That was one of a number of executive pay program changes announced in an employee memo, according to the Atlanta Journal Constitution. In the memo, soon-to-be CEO Gerald Grinstein said he wants to “clear the air” on the controversial issue.
Grinstein also announced that executives eligible for the first installment of separate retention bonuses in January will have the option of putting them off until Delta is profitable or 2007, whichever comes first. However, the memo also said executives who wish to get the payouts in January can do so.
A Delta spokesman said that is because of contractual agreements involving the retention payments. The payouts will range from 150% to 300% of salary, payable in three installments.
The memo also said Delta’s board is reconsidering its overall approach to executive compensation. Grinstein, a longtime board member, takes over for current Chief Executive Leo Mullin January 1. “Based on talks with many of you … I know that executive compensation remains a controversial issue,” Grinstein said in the memo. “As we move into the new year it is important for us to clear the air on that topic so we can focus all our energy on the urgent job of making Delta strong and profitable again.”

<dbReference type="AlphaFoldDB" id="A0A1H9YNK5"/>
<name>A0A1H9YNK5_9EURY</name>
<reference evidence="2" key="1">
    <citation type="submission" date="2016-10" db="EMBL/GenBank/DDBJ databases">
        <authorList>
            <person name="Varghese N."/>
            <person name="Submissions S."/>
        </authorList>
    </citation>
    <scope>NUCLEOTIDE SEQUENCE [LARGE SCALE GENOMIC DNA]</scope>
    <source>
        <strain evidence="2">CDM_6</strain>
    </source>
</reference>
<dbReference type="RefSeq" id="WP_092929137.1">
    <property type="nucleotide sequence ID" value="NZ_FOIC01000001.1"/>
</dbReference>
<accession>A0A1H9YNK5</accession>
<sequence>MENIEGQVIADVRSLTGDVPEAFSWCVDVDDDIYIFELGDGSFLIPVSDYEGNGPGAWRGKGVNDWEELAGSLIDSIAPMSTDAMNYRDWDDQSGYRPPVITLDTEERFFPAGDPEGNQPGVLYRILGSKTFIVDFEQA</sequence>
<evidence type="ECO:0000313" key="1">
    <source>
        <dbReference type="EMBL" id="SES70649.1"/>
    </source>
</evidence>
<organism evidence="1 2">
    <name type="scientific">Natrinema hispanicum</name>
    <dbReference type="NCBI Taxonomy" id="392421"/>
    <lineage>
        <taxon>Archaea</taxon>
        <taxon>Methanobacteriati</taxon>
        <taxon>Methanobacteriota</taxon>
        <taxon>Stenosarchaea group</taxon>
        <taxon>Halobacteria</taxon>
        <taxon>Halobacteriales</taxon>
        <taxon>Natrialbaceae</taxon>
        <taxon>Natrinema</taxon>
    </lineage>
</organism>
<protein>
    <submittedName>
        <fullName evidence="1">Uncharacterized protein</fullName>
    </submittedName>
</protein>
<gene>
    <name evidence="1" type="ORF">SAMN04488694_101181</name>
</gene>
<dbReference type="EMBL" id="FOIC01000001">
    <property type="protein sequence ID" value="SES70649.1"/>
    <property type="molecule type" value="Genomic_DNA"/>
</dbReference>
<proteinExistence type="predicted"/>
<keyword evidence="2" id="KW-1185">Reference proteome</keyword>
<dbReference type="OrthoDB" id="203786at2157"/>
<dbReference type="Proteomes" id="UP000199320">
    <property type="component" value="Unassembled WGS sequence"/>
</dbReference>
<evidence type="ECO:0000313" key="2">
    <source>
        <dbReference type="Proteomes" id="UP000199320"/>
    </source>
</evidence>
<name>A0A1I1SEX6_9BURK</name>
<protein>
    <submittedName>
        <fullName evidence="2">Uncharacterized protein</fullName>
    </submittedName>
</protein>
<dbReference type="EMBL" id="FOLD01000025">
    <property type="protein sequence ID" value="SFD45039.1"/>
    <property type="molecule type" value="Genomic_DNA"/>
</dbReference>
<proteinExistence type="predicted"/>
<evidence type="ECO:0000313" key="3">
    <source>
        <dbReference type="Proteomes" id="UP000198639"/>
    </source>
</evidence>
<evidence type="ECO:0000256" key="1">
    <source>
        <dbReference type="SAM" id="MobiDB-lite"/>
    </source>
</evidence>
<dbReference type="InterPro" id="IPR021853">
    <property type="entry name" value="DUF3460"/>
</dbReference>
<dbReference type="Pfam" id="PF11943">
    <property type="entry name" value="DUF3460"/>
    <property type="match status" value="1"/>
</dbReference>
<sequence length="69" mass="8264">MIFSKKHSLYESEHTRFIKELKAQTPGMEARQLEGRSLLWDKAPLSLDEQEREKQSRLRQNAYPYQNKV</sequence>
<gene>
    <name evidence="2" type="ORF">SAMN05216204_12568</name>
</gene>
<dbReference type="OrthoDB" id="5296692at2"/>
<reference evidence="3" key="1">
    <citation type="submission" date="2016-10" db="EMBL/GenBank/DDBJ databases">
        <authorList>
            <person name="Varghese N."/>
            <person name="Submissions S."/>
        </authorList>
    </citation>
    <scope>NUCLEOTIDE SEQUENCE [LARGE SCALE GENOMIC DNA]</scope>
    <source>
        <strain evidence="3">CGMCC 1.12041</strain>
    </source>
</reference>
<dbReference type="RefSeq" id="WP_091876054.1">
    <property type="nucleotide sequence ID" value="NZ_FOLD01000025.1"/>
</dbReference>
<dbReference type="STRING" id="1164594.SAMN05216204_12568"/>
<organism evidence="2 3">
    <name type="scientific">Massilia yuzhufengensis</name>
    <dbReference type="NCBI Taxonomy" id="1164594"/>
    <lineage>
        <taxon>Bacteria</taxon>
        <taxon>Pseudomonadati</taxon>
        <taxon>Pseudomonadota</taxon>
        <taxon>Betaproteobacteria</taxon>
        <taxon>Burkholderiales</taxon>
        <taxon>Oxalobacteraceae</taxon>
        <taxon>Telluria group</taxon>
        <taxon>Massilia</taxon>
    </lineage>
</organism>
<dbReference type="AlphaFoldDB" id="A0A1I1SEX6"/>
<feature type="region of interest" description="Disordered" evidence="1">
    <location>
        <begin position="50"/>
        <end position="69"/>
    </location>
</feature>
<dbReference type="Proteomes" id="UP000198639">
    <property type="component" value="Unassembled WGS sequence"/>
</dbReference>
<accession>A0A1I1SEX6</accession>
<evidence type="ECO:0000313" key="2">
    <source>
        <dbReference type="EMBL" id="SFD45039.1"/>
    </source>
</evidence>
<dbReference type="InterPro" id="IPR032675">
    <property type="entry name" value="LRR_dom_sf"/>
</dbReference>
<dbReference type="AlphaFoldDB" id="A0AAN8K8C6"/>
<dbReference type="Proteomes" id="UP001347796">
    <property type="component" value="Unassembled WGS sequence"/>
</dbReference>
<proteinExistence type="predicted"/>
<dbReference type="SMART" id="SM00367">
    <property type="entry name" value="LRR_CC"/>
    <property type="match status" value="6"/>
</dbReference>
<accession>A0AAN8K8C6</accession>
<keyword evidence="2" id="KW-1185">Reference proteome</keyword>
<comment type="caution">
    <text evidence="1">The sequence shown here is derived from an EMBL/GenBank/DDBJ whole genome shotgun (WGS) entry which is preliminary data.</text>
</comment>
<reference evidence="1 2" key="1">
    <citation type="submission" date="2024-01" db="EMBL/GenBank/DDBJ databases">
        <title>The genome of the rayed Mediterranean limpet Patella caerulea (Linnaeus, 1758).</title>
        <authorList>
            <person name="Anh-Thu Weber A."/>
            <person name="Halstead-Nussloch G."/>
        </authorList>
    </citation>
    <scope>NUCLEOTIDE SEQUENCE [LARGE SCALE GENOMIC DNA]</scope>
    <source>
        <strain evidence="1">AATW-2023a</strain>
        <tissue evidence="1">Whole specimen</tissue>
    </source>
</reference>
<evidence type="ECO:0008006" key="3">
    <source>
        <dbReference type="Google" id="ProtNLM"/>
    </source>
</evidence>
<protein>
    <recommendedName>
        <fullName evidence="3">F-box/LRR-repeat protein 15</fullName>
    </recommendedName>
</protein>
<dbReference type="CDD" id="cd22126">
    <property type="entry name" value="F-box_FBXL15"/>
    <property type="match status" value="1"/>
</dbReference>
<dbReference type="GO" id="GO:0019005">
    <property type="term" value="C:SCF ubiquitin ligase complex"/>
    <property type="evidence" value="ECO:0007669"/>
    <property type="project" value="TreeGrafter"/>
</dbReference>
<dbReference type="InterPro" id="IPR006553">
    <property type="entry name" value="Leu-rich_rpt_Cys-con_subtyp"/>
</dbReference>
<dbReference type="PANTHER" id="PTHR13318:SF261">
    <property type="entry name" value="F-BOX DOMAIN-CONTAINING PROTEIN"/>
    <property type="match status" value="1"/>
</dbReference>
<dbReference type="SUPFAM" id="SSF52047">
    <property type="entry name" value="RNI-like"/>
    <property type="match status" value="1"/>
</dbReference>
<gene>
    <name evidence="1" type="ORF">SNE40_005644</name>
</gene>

Grinstein was on the Delta board when it approved the executive perk packages for 2002. It included payouts totaling about $43 million in 2002. They included the cash performance bonuses to 60 executives as well as payments into special pension trust funds for 33 executives that would protect their enhanced benefits from creditors in the event of a bankruptcy filing.
The reports came as Delta, which lost $1.3 billion in 2002 and cut thousands of employees, appealed for more federal aid for airlines in Washington. The disclosures prompted Congress to add conditions on a new aid package that prohibited bonuses for the top two executives at any airline getting taxpayer help.
They also produced a blizzard of criticism from employees, customers and shareholders incensed that the airline would take steps to reward top executives amid cutbacks for workers and stockholders. The uproar wounded Mullin’s credibility in leading the airline through its financial crisis. Mullin, 60, abruptly announced his early retirement earlier this month.
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